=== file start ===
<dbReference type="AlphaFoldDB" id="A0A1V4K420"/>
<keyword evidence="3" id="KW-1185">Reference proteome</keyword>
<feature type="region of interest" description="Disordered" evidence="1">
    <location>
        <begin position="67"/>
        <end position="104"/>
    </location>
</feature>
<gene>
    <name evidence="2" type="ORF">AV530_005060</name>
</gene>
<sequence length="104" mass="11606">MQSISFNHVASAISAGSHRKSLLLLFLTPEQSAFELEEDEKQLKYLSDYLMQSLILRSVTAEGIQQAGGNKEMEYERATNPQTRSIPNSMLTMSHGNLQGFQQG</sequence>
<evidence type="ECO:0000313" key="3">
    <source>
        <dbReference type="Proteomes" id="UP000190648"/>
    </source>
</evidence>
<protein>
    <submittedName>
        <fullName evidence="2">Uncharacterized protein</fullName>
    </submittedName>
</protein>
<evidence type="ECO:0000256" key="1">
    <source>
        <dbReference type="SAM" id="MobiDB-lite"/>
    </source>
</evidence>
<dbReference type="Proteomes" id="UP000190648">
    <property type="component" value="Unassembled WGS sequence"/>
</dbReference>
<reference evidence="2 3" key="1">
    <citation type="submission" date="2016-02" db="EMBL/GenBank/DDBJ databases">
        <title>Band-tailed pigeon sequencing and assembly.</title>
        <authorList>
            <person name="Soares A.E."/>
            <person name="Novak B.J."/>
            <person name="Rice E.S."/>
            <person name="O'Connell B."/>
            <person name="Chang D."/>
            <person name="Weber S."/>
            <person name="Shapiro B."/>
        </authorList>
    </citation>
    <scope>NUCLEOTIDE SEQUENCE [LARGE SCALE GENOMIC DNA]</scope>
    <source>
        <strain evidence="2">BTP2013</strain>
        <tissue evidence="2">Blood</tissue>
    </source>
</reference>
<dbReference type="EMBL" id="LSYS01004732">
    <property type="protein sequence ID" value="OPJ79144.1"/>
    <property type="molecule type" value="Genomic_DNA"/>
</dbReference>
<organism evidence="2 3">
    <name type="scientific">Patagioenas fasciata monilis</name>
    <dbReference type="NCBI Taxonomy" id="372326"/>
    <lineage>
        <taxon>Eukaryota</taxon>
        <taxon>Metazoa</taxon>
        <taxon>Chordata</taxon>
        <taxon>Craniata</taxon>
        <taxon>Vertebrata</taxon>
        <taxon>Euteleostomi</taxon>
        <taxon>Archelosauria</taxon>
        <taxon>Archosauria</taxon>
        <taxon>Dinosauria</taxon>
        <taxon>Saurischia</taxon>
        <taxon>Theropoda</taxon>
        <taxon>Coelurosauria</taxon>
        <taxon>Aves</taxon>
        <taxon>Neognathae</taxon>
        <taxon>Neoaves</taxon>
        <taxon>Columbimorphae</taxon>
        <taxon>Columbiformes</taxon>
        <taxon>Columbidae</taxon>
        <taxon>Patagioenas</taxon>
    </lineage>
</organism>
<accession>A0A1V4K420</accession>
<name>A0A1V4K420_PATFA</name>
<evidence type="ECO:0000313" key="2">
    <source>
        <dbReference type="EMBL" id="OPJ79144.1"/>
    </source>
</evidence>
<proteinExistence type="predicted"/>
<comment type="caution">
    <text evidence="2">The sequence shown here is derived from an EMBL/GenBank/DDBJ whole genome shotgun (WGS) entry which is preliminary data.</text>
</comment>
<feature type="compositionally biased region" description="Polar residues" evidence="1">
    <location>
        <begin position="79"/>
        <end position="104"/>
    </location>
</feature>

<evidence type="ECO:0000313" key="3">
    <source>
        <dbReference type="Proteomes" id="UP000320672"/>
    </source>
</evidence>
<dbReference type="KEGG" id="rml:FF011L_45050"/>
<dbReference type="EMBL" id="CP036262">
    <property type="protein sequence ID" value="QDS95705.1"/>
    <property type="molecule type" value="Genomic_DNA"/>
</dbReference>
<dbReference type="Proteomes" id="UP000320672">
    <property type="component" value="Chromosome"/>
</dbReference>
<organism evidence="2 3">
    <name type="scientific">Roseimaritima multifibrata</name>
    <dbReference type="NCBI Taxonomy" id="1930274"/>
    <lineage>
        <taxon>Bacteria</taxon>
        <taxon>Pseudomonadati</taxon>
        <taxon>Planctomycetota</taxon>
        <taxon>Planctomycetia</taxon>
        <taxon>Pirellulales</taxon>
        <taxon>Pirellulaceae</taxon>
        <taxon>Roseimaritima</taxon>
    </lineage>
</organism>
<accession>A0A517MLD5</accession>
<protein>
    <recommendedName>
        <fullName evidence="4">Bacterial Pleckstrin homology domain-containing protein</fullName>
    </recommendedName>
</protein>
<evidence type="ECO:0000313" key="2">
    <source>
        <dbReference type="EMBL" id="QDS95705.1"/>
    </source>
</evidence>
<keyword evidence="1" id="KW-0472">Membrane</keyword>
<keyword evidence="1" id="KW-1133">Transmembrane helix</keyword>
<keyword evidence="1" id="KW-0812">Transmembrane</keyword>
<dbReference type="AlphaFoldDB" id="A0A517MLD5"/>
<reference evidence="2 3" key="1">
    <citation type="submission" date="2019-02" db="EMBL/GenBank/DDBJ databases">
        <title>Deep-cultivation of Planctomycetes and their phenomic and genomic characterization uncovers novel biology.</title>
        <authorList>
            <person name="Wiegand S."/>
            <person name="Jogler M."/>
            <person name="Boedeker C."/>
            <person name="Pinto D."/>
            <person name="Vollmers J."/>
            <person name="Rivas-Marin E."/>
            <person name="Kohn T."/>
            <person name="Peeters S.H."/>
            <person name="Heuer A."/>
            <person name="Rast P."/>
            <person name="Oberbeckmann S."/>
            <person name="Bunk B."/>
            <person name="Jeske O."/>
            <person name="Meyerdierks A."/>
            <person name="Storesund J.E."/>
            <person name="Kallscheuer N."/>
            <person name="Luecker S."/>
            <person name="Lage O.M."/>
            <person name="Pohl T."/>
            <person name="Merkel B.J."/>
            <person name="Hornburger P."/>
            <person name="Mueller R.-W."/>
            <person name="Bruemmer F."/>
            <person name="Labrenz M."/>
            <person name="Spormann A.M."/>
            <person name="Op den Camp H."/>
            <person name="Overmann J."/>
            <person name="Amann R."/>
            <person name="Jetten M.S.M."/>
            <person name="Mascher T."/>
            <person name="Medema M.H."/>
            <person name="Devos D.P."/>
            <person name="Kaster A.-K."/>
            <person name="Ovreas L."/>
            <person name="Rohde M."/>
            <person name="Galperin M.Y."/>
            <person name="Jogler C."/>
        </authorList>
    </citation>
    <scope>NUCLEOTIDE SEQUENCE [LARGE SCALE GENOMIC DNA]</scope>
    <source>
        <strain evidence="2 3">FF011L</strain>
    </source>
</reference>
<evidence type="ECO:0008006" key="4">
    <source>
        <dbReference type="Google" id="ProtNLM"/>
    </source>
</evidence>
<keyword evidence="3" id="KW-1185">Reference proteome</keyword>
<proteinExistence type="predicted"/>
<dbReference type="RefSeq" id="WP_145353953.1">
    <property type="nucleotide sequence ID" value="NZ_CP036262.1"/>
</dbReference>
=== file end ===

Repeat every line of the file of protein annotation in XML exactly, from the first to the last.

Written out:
<dbReference type="AlphaFoldDB" id="A0A1V4K420"/>
<keyword evidence="3" id="KW-1185">Reference proteome</keyword>
<feature type="region of interest" description="Disordered" evidence="1">
    <location>
        <begin position="67"/>
        <end position="104"/>
    </location>
</feature>
<gene>
    <name evidence="2" type="ORF">AV530_005060</name>
</gene>
<sequence length="104" mass="11606">MQSISFNHVASAISAGSHRKSLLLLFLTPEQSAFELEEDEKQLKYLSDYLMQSLILRSVTAEGIQQAGGNKEMEYERATNPQTRSIPNSMLTMSHGNLQGFQQG</sequence>
<evidence type="ECO:0000313" key="3">
    <source>
        <dbReference type="Proteomes" id="UP000190648"/>
    </source>
</evidence>
<protein>
    <submittedName>
        <fullName evidence="2">Uncharacterized protein</fullName>
    </submittedName>
</protein>
<evidence type="ECO:0000256" key="1">
    <source>
        <dbReference type="SAM" id="MobiDB-lite"/>
    </source>
</evidence>
<dbReference type="Proteomes" id="UP000190648">
    <property type="component" value="Unassembled WGS sequence"/>
</dbReference>
<reference evidence="2 3" key="1">
    <citation type="submission" date="2016-02" db="EMBL/GenBank/DDBJ databases">
        <title>Band-tailed pigeon sequencing and assembly.</title>
        <authorList>
            <person name="Soares A.E."/>
            <person name="Novak B.J."/>
            <person name="Rice E.S."/>
            <person name="O'Connell B."/>
            <person name="Chang D."/>
            <person name="Weber S."/>
            <person name="Shapiro B."/>
        </authorList>
    </citation>
    <scope>NUCLEOTIDE SEQUENCE [LARGE SCALE GENOMIC DNA]</scope>
    <source>
        <strain evidence="2">BTP2013</strain>
        <tissue evidence="2">Blood</tissue>
    </source>
</reference>
<dbReference type="EMBL" id="LSYS01004732">
    <property type="protein sequence ID" value="OPJ79144.1"/>
    <property type="molecule type" value="Genomic_DNA"/>
</dbReference>
<organism evidence="2 3">
    <name type="scientific">Patagioenas fasciata monilis</name>
    <dbReference type="NCBI Taxonomy" id="372326"/>
    <lineage>
        <taxon>Eukaryota</taxon>
        <taxon>Metazoa</taxon>
        <taxon>Chordata</taxon>
        <taxon>Craniata</taxon>
        <taxon>Vertebrata</taxon>
        <taxon>Euteleostomi</taxon>
        <taxon>Archelosauria</taxon>
        <taxon>Archosauria</taxon>
        <taxon>Dinosauria</taxon>
        <taxon>Saurischia</taxon>
        <taxon>Theropoda</taxon>
        <taxon>Coelurosauria</taxon>
        <taxon>Aves</taxon>
        <taxon>Neognathae</taxon>
        <taxon>Neoaves</taxon>
        <taxon>Columbimorphae</taxon>
        <taxon>Columbiformes</taxon>
        <taxon>Columbidae</taxon>
        <taxon>Patagioenas</taxon>
    </lineage>
</organism>
<accession>A0A1V4K420</accession>
<name>A0A1V4K420_PATFA</name>
<evidence type="ECO:0000313" key="2">
    <source>
        <dbReference type="EMBL" id="OPJ79144.1"/>
    </source>
</evidence>
<proteinExistence type="predicted"/>
<comment type="caution">
    <text evidence="2">The sequence shown here is derived from an EMBL/GenBank/DDBJ whole genome shotgun (WGS) entry which is preliminary data.</text>
</comment>
<feature type="compositionally biased region" description="Polar residues" evidence="1">
    <location>
        <begin position="79"/>
        <end position="104"/>
    </location>
</feature>

<evidence type="ECO:0000313" key="3">
    <source>
        <dbReference type="Proteomes" id="UP000320672"/>
    </source>
</evidence>
<dbReference type="KEGG" id="rml:FF011L_45050"/>
<dbReference type="EMBL" id="CP036262">
    <property type="protein sequence ID" value="QDS95705.1"/>
    <property type="molecule type" value="Genomic_DNA"/>
</dbReference>
<dbReference type="Proteomes" id="UP000320672">
    <property type="component" value="Chromosome"/>
</dbReference>
<organism evidence="2 3">
    <name type="scientific">Roseimaritima multifibrata</name>
    <dbReference type="NCBI Taxonomy" id="1930274"/>
    <lineage>
        <taxon>Bacteria</taxon>
        <taxon>Pseudomonadati</taxon>
        <taxon>Planctomycetota</taxon>
        <taxon>Planctomycetia</taxon>
        <taxon>Pirellulales</taxon>
        <taxon>Pirellulaceae</taxon>
        <taxon>Roseimaritima</taxon>
    </lineage>
</organism>
<accession>A0A517MLD5</accession>
<protein>
    <recommendedName>
        <fullName evidence="4">Bacterial Pleckstrin homology domain-containing protein</fullName>
    </recommendedName>
</protein>
<evidence type="ECO:0000313" key="2">
    <source>
        <dbReference type="EMBL" id="QDS95705.1"/>
    </source>
</evidence>
<keyword evidence="1" id="KW-0472">Membrane</keyword>
<keyword evidence="1" id="KW-1133">Transmembrane helix</keyword>
<keyword evidence="1" id="KW-0812">Transmembrane</keyword>
<dbReference type="AlphaFoldDB" id="A0A517MLD5"/>
<reference evidence="2 3" key="1">
    <citation type="submission" date="2019-02" db="EMBL/GenBank/DDBJ databases">
        <title>Deep-cultivation of Planctomycetes and their phenomic and genomic characterization uncovers novel biology.</title>
        <authorList>
            <person name="Wiegand S."/>
            <person name="Jogler M."/>
            <person name="Boedeker C."/>
            <person name="Pinto D."/>
            <person name="Vollmers J."/>
            <person name="Rivas-Marin E."/>
            <person name="Kohn T."/>
            <person name="Peeters S.H."/>
            <person name="Heuer A."/>
            <person name="Rast P."/>
            <person name="Oberbeckmann S."/>
            <person name="Bunk B."/>
            <person name="Jeske O."/>
            <person name="Meyerdierks A."/>
            <person name="Storesund J.E."/>
            <person name="Kallscheuer N."/>
            <person name="Luecker S."/>
            <person name="Lage O.M."/>
            <person name="Pohl T."/>
            <person name="Merkel B.J."/>
            <person name="Hornburger P."/>
            <person name="Mueller R.-W."/>
            <person name="Bruemmer F."/>
            <person name="Labrenz M."/>
            <person name="Spormann A.M."/>
            <person name="Op den Camp H."/>
            <person name="Overmann J."/>
            <person name="Amann R."/>
            <person name="Jetten M.S.M."/>
            <person name="Mascher T."/>
            <person name="Medema M.H."/>
            <person name="Devos D.P."/>
            <person name="Kaster A.-K."/>
            <person name="Ovreas L."/>
            <person name="Rohde M."/>
            <person name="Galperin M.Y."/>
            <person name="Jogler C."/>
        </authorList>
    </citation>
    <scope>NUCLEOTIDE SEQUENCE [LARGE SCALE GENOMIC DNA]</scope>
    <source>
        <strain evidence="2 3">FF011L</strain>
    </source>
</reference>
<evidence type="ECO:0008006" key="4">
    <source>
        <dbReference type="Google" id="ProtNLM"/>
    </source>
</evidence>
<keyword evidence="3" id="KW-1185">Reference proteome</keyword>
<proteinExistence type="predicted"/>
<dbReference type="RefSeq" id="WP_145353953.1">
    <property type="nucleotide sequence ID" value="NZ_CP036262.1"/>
</dbReference>